Lastly, while our is equivalent to simply running without strict in terms of making global (package) variables available, my actually does alter the semantics of the program. The only bloat you will get from strict is use strict; itself and any use vars or our declarations — all other variable declarations are actually important.

Re: How to import "global" variables into sub-scripts from main script?
by bliako (Monsignor) on Mar 23, 2021 at 10:53 UTC

    Placing all your "shareable" variables in a package (which is not OO) can help you to save lines of code (at least). Btw, making money from code has nothing to do with keeping your mind hussle-free and your program maintainable:

    # package to group all constant, read-only vars like $DEBUG # file is Constants.pm and can be placed in same dir as main script # or in a './lib' dir, make sure to adjust 'use lib...' in any subscri +pt it uses it package Constants; use strict; use warnings; # boilerplate use Exporter; our @ISA = qw/Exporter/; # add here all the variables you want exported our @EXPORT = qw/$CON1 $CON2 $DEBUG/; our $CON1 = 'a constant'; our $CON2 = 'another constant'; our $DEBUG = 1; 1;
    # usage from a so-called sub-script use strict; use warnings; # this is where the Constants.pm file resides relative to the path of +the subscript. # good practices exist for where to place these files, this is just fo +r demo use lib 'lib'; use Constants; print "Debug: $DEBUG\n";
    # test.pl to demo the whole setup # run as perl -I. test.pl use strict; use warnings; do 'lib/subscript.pl'; die "failed $@" if $@;

    In this way you will at least save repeating the our $DEBUG; etc... lines in each of the sub-scripts. (and changing all the subscripts whenever you add a new constant)

    I used the word constant but nothing stops you from modifying those "shareable" variables in package Constants, i.e. use them as read-write without any code change above (if you do then perhaps change the filename to 'Shareable.pm' just to be consistent). Caveat: if you want to add one more worries to your head then do that by all means. AFAIC I try to be as lazy as possible and keep my brain free from keeping track who wrote what and where and in which order. As a first step I would place these variables in a package like above, as a second step I would go OO if they had to be read-write. OO is nothing scary, at least in Perl. It's the best way to encapsulate all your data and keep track of who modifies them. The usual way is to create a function to read and modify these variables, for example:

    package Sharedvariables; use strict; use warnings; sub new { my $class = shift; my $self = { # store here all the variables you want to share with an initial + value 'DEBUG' => 1, }; bless $self, $class; return $self; } # my ($class, $params) = $@; # return bless {} => $class; sub debug { my $self = shift; # optional boilerplate to keep track who called us and from where: my $parent = (caller(1))[3]; if( ! defined($parent) ){ $parent = 'ma +in' } my $whoami = ( caller(0) )[3]; # optional parameter for setting the $DEBUG to a new value # if this new-value is absent the we just return current value of $D +EBUG my $newvalue = shift; if( defined $newvalue ){ warn "$whoami (via $parent) : modifying DEBUG from ".$self->{'DEBU +G'}." to $newvalue"; $self->{'DEBUG'} = $newvalue } return $self->{'DEBUG'} } 1;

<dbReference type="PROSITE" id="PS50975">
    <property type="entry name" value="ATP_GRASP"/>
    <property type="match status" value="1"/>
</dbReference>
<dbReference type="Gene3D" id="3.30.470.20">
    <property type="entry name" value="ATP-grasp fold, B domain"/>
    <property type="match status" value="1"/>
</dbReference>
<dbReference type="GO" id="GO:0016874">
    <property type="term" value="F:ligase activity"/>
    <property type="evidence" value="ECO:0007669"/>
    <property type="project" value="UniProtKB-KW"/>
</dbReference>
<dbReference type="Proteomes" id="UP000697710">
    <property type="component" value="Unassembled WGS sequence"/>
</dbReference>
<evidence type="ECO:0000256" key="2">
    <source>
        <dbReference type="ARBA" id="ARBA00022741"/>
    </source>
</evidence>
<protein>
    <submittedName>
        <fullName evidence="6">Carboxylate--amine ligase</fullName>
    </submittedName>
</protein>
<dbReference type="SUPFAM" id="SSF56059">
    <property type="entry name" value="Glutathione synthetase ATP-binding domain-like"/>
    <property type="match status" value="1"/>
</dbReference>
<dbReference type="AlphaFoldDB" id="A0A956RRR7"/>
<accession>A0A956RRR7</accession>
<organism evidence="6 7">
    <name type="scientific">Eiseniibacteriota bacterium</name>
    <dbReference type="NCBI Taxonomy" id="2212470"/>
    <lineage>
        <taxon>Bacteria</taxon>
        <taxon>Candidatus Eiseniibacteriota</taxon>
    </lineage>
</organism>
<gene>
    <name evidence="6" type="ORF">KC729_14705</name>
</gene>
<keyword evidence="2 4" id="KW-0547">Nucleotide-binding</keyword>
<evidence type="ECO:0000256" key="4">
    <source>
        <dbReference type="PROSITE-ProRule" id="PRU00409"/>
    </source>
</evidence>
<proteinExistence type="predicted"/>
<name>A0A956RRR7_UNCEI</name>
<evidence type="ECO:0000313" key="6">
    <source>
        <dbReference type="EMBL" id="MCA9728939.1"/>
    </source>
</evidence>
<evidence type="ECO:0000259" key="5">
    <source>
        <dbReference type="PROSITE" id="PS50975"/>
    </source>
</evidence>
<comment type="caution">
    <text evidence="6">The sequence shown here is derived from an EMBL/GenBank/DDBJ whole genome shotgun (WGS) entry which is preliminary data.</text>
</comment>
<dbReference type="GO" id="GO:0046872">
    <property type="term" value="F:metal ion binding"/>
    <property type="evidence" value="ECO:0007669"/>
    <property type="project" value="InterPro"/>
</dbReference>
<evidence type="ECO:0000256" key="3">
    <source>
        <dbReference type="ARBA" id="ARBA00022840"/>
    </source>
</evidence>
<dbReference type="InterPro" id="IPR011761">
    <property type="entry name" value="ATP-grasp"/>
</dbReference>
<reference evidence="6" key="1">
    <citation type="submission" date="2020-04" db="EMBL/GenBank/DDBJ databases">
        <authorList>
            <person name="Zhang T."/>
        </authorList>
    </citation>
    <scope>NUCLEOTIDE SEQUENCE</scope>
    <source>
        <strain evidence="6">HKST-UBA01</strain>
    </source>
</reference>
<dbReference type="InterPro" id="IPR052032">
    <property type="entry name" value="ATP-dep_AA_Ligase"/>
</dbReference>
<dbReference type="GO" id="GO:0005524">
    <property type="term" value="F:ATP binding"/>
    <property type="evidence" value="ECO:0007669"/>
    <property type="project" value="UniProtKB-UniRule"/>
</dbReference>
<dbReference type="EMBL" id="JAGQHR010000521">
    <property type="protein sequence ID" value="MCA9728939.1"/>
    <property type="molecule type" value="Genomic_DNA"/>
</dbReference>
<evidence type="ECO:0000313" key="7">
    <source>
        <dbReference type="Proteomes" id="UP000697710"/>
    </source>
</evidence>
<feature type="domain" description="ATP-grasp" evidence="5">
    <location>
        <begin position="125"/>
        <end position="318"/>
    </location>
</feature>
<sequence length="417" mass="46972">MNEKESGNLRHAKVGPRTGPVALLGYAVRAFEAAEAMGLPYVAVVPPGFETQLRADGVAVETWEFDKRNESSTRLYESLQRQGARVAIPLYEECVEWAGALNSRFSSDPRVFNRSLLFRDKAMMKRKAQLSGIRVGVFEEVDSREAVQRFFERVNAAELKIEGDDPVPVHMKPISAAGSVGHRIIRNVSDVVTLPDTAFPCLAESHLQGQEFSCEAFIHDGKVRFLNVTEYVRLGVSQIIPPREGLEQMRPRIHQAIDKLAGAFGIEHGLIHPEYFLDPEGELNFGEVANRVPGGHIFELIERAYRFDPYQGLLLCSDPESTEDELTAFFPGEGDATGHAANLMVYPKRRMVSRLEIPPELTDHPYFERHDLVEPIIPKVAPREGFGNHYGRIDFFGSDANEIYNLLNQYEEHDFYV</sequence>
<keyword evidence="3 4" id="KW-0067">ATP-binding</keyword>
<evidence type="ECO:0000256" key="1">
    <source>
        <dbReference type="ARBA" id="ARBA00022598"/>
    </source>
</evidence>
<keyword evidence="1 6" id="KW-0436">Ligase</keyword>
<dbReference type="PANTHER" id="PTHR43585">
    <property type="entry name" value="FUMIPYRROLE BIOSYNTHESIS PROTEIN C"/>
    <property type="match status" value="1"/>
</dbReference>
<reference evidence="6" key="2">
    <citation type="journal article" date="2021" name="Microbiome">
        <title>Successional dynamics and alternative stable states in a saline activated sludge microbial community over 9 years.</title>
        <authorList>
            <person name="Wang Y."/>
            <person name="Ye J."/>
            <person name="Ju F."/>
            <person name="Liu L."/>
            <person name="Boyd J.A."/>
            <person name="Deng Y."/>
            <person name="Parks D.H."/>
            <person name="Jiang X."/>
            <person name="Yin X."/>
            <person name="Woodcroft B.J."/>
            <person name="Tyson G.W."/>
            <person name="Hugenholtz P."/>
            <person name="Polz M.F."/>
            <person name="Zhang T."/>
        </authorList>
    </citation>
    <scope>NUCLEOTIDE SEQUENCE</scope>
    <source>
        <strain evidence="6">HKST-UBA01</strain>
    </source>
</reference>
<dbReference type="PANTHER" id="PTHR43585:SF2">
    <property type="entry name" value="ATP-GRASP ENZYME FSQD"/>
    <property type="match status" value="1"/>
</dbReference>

# test it use strict; use warnings; use lib 'lib'; use Sharedvariables; my $SVars = Sharedvariables->new(); print "DEBUG: ".$SVars->debug()."\n"; $SVars->debug(42); print "DEBUG: ".$SVars->debug()."\n";

    And here is a version which requires minimal maintentance, you don't have to modify Sharedvariables.pm if you need to add extra variables:

    package SharedvariablesM; use strict; use warnings; sub new { my $class = shift; my $self = { # we store here all shared variables, but this is done automatic store => {} }; bless $self, $class; return $self; } sub value { my $self = shift; my $name = shift; # optional parameter for setting the $DEBUG to a new value # if this new-value is absent the we just return current value of $D +EBUG my $newvalue = shift; # optional boilerplate to keep track who called us and from where: my $parent = (caller(1))[3]; if( ! defined($parent) ){ $parent = 'ma +in' } my $whoami = ( caller(0) )[3].'()'; my $itsnewname = ! exists $self->{'store'}->{$name}; if( defined $newvalue ){ if( $itsnewname ){ warn "$whoami (via $parent) : creating new variable '$name'..." } else { warn "$whoami (via $parent) : modifying '$name' from ".$self->{' +store'}->{$name}." to $newvalue"; } $self->{'store'}->{$name} = $newvalue } elsif( $itsnewname ){ die "$whoami (via $parent) : you are creating a new shared varia +ble named '$name' without a value unless you have the variable name w +rong!" } return $self->{'store'}->{$name} } # clone ourselves and return new object sub clone { my $self = shift; my $aclone = SharedvariablesM->new(); for my $name (keys %{$self->{'store'}}){ $aclone->value($name, $self->value($name)); } return $aclone } sub toString { my $self = shift; my $ret = __PACKAGE__." here is what I store:\n"; for my $name (sort keys %{$self->{'store'}}){ $ret .= $name . '=>' . $self->{'store'}->{$name} . "\n" } return $ret; } 1;